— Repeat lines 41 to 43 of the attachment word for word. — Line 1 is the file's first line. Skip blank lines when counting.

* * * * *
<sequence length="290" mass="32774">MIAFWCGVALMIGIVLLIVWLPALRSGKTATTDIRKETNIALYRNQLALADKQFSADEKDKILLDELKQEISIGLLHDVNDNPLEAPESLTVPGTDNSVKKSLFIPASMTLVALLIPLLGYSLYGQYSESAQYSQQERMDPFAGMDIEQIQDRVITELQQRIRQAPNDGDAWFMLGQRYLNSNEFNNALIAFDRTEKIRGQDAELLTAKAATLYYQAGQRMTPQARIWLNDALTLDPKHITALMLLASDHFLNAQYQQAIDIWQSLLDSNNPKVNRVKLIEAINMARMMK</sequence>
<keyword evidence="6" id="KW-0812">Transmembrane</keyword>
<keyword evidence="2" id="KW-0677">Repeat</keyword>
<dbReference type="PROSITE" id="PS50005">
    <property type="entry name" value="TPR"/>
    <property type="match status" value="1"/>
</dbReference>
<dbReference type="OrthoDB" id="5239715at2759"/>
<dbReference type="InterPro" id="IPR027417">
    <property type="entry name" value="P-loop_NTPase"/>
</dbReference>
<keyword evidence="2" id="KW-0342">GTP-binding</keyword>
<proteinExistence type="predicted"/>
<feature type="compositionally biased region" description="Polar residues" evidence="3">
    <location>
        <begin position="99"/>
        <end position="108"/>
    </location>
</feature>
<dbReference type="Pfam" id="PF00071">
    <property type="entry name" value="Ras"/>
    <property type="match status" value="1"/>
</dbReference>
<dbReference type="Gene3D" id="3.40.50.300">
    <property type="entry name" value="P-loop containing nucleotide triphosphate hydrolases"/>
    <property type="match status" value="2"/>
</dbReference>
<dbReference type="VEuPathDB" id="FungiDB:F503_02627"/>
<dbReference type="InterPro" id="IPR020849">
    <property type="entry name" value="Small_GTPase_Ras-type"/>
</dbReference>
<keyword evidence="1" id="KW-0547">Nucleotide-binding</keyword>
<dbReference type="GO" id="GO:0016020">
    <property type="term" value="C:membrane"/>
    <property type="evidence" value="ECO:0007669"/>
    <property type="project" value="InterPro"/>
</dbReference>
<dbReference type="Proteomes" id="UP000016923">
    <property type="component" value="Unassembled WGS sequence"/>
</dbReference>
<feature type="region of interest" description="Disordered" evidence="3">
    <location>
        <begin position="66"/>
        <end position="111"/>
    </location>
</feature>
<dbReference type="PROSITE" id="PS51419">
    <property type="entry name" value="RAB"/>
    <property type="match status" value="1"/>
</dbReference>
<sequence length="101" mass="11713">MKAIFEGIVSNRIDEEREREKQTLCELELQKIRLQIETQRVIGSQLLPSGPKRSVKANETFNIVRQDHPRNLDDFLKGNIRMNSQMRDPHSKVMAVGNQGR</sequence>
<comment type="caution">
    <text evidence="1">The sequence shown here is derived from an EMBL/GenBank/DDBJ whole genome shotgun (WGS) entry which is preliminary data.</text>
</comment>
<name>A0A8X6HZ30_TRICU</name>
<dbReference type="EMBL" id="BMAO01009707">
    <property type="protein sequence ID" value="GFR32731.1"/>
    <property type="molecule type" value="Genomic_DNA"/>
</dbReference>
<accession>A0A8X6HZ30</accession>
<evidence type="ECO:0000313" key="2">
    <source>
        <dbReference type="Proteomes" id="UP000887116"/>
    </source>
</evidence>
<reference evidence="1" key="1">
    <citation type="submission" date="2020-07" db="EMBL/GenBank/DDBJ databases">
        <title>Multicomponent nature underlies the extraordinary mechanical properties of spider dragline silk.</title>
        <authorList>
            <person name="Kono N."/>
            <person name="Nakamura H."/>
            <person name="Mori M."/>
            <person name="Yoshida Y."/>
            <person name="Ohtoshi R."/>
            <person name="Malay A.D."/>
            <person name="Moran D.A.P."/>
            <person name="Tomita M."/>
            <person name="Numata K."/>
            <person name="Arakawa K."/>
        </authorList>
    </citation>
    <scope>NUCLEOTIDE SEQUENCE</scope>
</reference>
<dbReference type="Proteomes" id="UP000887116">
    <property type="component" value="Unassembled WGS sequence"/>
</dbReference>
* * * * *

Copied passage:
<feature type="region of interest" description="Disordered" evidence="3">
    <location>
        <begin position="66"/>